Maidstone’s other standout hole is number 14, a “postcard” par 3 that’s both a beauty and, for the wayward, a beast. A modest 148 yards from the blue (back) tees, the hole plays from a flattened dune over a forbidding wasteland of scrub and sandy ground to a perched green nestled in the dunes. Deep pot bunkers and long, unkempt grass encircle the target. The steel-blue sea floods the horizon directly behind the green. The hole calls for a proper shot, as Park might have said.
There are, of course, other holes worth noting. I first played the course in 1993 with Rees Jones, the course architect responsible for Atlantic Golf Club and The Bridge, both in Bridgehampton. Standing in front of the green at the 2nd hole, a seemingly innocuous par 5, Jones whispered, “Architects don’t build greens like this anymore.” I took a hard look at the raised putting surface. Set on a diagonal, the green is defended to the right and behind by a long, sinuous bunker. According to Eden Foster, the club’s longtime head pro, the front left bunker works in tandem with the rear bunker to create a “bait-and-switch” game in the mind of tentative players. Doubt, as Park well knew, is every golfer’s bugaboo.
Maidstone’s superbly designed course, coupled with its majestic seaside setting, set it apart from all other East End clubs. Adding to its luster is the fact that the firm, fast-running links never play the same twice due to the shifting winds. Conditions change from morning to afternoon; the challenge never stales. Maidstone may appear petite on the scorecard at a par-72 6,423 yards from the back tees, but there is resistance to scoring at every turn.
In the end, Maidstone Club is a links cherished by dyed-in-the-wool purists who respect the origins of the game and accept the vagaries of nature. At Maidstone there is no gingerbread, no frou-frou. Most of the members walk. The golf experience is pure, unadulterated.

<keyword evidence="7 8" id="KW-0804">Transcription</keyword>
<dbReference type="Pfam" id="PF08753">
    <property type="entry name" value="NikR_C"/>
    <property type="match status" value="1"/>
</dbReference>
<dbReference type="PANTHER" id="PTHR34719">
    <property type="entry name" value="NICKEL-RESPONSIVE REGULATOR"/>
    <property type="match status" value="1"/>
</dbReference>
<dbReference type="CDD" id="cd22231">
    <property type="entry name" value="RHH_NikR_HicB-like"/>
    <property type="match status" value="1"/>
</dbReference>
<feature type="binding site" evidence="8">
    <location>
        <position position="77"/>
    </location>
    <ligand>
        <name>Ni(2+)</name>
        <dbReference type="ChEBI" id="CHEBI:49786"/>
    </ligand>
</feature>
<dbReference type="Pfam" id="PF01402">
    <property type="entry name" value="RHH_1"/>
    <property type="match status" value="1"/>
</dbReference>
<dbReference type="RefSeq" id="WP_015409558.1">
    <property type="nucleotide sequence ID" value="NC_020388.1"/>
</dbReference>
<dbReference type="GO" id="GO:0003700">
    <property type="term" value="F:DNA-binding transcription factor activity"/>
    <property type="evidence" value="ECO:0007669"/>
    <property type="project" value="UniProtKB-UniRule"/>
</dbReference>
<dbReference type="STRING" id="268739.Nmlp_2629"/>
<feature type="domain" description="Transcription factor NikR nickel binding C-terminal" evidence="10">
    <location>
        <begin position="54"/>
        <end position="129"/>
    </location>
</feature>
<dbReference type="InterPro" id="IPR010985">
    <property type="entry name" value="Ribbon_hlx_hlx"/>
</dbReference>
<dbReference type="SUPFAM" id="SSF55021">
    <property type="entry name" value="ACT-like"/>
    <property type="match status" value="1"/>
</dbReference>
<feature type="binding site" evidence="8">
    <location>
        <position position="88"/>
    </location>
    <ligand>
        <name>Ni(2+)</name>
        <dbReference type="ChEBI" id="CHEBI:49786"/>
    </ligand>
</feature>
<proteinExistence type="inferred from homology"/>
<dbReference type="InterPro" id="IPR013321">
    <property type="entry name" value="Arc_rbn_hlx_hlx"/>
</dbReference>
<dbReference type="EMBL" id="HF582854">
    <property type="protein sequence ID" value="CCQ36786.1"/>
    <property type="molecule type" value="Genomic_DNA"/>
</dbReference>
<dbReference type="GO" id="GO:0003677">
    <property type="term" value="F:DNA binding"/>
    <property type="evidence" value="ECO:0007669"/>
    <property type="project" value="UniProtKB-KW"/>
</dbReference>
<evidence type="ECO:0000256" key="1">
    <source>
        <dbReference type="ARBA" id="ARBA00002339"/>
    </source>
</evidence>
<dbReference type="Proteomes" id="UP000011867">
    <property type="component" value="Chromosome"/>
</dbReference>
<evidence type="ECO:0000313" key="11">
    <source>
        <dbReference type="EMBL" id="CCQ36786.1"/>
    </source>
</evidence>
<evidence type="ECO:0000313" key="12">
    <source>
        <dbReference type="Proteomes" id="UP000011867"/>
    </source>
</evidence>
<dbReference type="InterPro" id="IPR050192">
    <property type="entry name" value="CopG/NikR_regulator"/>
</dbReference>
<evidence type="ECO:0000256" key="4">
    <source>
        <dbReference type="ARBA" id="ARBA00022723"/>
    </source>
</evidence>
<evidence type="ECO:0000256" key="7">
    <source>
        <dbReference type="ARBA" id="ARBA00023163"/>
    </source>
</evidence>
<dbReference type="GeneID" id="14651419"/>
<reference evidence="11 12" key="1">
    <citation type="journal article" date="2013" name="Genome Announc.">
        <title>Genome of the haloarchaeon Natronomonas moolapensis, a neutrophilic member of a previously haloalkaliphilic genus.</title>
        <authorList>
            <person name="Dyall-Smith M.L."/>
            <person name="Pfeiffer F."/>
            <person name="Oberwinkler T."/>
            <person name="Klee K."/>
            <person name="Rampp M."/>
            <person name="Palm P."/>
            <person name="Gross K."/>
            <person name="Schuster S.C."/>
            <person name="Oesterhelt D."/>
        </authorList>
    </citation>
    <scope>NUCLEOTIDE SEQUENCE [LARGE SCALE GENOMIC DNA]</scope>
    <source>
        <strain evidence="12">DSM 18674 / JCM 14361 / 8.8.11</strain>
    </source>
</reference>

So where does this club that eschews high-profile events stack up against its East End neighbors? Shinnecock Hills, the splendid Southampton club that will host its fifth US Open in 2018, is currently ranked fourth on Golf Magazine’s list of the “Top 100 Courses in the US.” The National Golf Links of America, also in Southampton, was acknowledged as the nation’s first great course when it opened in 1908. Rated ninth on Golf Magazine’s roster, it will host the 2013 Walker Cup matches, pitting the top US amateurs against their counterparts from Great Britain and Ireland.
Maidstone is ranked number 42 on the list, ahead of Sebonack Golf Club (number 63), the Southampton newcomer that will host the 2013 US Women’s Open, and behind Friar’s Head (number 23), the superlative venue near Riverhead that is not considered part of the Hamptons’ coterie. What these rankings fail to convey is that Maidstone is, as its founders intended, a family-oriented country club, not strictly a golf club. The shingled Tudor-style clubhouse, built 90 years ago to replace an earlier edifice that burned down, overlooks Egypt Beach, one of the prettiest strands in the Hamptons. There are beach cabanas, an Olympic-size swimming pool, grass tennis courts, and a sporty nine-hole course favored by beginners and juniors. The wood-paneled bar is timeless, as is the oceanfront terrace.
Given its diverse amenities, oceanfront location, historic patina, and understated glamour, the Maidstone Club is in a class of its own, and has been for more than a century. Many courses in America refer to themselves as a “links”; Maidstone, its sandy terrain and salty breezes calling to mind a Scottish seascape, is the genuine article.
photography by lambrecht photography (number 1); ny daily news archive (beale); lambrecht photography
(maidstone); hobbs golf collection (park); hulton archive/getty images (plimpton); underwood
+ underwood/corbis (bouvier); courtesy of east hampton patch/taylor
k. vecsey (maidstone); bettman/corbis (cafeteria); lambrecht photography (aerial)